|| ||Joshua Berkus <josh-AT-agliodbs.com> |
|| ||Greg Smith <greg-AT-2ndquadrant.com> |
|| ||Re: Formatting Curmudgeons WAS: MMAP Buffers |
|| ||Sat, 16 Apr 2011 13:09:25 -0500 (CDT)|
|| ||Andrew Dunstan <andrew-AT-dunslane.net>,
Heikki Linnakangas <heikki.linnakangas-AT-enterprisedb.com>,
PG Hackers <pgsql-hackers-AT-postgresql.org>|
|| ||Article, Thread
> Never, and that's not true. Heikki was being nice; I wouldn't have
> slogged through it long enough to ask the questions he did before
> kicking it back as unusable. A badly formatted patch makes it
> impossible to evaluate whether the changes from a submission are
> reasonable or not without the reviewer fixing it first.
Then you can say that politely and firmly with direct reference to the problem, rather than making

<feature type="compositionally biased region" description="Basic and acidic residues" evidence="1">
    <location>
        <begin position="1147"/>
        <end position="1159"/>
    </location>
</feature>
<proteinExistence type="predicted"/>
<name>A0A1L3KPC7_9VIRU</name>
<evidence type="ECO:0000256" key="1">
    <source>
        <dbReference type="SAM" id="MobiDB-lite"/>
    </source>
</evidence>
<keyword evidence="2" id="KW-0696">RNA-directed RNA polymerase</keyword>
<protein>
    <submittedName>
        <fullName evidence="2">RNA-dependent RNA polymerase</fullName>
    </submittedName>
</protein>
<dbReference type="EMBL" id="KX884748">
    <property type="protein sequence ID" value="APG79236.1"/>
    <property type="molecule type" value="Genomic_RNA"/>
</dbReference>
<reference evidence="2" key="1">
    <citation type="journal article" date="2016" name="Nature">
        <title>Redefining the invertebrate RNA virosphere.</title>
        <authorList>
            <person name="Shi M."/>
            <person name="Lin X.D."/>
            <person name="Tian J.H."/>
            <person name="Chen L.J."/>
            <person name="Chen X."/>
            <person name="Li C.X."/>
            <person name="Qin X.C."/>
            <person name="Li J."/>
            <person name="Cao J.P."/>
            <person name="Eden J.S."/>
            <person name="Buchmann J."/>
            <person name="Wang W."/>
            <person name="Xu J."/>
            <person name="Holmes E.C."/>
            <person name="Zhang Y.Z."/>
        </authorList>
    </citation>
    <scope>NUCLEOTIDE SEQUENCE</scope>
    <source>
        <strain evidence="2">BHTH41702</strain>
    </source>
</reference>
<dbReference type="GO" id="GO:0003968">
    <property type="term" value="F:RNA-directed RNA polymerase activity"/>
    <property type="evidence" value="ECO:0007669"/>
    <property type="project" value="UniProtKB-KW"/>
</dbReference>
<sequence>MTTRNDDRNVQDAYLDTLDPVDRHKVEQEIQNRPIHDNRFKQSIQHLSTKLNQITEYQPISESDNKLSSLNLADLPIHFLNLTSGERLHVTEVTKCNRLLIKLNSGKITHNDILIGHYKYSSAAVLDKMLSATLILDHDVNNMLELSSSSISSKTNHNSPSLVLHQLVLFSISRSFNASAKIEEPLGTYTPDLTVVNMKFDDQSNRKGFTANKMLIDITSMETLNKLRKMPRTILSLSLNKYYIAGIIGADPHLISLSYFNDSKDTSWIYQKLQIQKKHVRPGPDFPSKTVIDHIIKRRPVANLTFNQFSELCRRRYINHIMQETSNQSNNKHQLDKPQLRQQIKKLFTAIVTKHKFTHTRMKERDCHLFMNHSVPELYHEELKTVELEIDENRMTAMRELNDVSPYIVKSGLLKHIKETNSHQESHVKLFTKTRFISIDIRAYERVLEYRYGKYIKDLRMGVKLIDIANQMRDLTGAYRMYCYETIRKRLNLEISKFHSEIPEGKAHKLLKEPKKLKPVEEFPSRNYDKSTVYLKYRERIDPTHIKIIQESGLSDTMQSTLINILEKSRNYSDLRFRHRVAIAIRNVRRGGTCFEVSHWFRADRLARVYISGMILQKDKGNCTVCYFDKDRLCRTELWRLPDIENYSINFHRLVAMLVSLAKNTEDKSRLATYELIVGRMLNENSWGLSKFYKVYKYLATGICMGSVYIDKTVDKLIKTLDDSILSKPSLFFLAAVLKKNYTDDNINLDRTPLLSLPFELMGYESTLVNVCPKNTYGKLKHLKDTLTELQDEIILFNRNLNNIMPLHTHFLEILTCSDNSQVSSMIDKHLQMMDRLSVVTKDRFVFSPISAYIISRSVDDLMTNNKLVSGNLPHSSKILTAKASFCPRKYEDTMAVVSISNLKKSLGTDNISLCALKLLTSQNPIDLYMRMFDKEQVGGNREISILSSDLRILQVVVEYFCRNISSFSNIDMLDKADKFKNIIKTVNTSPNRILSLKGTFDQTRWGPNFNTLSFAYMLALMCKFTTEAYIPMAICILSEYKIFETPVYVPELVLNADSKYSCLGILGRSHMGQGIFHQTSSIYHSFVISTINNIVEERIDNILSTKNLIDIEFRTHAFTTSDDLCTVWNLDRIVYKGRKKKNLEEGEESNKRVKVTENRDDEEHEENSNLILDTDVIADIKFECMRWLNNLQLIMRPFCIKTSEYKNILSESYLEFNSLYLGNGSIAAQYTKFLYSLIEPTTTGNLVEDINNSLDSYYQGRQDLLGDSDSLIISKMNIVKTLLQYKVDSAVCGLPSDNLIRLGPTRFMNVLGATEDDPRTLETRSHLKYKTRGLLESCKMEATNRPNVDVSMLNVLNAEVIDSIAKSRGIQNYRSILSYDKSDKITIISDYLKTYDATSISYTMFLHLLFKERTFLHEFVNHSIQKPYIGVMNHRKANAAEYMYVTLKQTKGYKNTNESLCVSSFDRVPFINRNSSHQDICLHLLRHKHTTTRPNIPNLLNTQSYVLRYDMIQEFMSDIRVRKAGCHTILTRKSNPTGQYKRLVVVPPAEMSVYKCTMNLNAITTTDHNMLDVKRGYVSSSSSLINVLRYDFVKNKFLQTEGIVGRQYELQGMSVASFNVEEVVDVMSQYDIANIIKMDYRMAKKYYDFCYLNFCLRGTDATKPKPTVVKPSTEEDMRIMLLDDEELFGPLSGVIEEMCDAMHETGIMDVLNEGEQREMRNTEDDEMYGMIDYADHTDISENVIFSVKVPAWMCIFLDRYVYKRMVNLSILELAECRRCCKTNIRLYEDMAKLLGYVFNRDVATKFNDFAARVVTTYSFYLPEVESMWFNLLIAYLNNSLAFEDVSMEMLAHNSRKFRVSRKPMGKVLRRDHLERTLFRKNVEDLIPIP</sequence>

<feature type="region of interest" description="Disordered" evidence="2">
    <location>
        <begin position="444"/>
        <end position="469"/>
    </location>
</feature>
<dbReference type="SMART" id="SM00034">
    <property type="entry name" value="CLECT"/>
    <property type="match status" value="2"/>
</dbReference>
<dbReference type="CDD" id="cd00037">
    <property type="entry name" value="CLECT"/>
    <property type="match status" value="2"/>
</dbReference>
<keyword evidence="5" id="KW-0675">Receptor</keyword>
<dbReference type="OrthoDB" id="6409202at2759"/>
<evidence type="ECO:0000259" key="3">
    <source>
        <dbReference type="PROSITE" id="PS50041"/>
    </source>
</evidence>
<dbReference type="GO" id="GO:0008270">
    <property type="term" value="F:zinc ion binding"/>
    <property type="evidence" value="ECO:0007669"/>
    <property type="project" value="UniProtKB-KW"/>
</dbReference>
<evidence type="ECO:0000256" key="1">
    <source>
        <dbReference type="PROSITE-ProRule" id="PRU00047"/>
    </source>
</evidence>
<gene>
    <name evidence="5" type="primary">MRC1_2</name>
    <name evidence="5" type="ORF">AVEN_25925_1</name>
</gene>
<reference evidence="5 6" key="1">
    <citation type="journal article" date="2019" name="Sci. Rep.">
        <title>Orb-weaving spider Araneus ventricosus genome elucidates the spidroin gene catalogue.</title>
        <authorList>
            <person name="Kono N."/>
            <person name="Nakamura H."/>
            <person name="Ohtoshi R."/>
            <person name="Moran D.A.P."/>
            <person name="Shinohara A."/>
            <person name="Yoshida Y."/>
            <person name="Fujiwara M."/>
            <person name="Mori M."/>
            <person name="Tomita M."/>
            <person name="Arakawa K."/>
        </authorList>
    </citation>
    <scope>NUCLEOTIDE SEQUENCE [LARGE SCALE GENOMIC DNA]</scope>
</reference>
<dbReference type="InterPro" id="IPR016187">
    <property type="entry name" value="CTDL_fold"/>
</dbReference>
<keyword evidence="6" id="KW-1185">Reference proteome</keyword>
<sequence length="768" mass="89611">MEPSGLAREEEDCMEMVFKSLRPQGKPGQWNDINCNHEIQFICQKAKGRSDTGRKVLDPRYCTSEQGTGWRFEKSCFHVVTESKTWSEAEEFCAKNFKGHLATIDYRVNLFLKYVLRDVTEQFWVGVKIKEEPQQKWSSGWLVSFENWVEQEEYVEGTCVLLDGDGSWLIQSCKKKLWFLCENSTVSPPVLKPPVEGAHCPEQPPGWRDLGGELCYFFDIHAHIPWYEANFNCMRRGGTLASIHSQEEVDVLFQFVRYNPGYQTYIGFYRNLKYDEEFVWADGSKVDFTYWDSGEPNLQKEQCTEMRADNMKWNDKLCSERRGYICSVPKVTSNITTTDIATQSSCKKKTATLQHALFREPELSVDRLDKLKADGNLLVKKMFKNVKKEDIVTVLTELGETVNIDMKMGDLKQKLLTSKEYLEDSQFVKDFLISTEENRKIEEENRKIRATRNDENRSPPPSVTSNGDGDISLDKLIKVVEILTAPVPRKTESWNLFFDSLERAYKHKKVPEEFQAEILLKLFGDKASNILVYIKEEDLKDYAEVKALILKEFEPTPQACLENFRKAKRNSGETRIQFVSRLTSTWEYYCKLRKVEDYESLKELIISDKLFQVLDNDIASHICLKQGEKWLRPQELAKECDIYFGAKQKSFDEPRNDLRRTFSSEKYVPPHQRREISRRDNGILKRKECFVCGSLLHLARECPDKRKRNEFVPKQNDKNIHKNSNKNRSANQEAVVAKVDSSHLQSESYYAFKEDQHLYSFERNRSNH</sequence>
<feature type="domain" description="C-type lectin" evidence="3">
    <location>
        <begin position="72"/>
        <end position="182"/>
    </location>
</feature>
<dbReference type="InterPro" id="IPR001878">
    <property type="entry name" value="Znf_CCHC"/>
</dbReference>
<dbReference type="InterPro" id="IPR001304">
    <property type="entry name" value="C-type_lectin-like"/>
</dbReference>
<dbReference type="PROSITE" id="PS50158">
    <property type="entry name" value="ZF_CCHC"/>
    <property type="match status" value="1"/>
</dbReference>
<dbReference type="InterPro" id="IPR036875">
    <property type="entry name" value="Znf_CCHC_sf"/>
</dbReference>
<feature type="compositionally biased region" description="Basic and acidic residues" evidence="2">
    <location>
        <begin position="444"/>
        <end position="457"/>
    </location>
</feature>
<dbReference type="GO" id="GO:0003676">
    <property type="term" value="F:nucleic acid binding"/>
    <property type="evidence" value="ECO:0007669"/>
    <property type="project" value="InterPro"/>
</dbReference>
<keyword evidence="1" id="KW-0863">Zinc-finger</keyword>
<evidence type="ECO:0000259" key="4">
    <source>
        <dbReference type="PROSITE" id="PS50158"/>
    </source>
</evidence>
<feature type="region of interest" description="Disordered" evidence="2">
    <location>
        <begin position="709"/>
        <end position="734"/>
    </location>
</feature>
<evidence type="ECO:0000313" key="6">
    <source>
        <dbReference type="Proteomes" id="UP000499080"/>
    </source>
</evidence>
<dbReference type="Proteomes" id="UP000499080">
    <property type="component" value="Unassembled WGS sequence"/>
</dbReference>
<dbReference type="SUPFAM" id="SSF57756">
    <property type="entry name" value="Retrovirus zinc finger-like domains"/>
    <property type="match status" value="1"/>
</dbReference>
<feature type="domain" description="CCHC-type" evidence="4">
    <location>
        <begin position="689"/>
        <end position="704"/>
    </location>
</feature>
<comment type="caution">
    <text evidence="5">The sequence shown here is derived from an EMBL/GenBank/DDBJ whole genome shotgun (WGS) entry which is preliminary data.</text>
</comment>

the submitter feel bad.
"Thank you for taking on testing an idea we've talked about on this list for a long time and not
had the energy to test. However, I'm having a hard time evaluating your patch for a few reasons
...(give reasons). Would it be possible for you to resolve these and resubmit so that I can give
the patch a good evaluation?"
... and once *one* person on this list has made such a comment, there is no need for two other
hackers to pile on the reformat-your-patch bandwagon.
Our project has an earned reputation for being rejection-happy curmudgeons. This is something I
heard more than once at MySQLConf, including from one student who chose to work on Drizzle instead
of PostgreSQL for that reason. I think that we could stand to go out of our way to be helpful to
That doesn't mean that we have to accept patches mangled by using an IDE designed for Java, and
which lack test cases. However, we can be nice about it.
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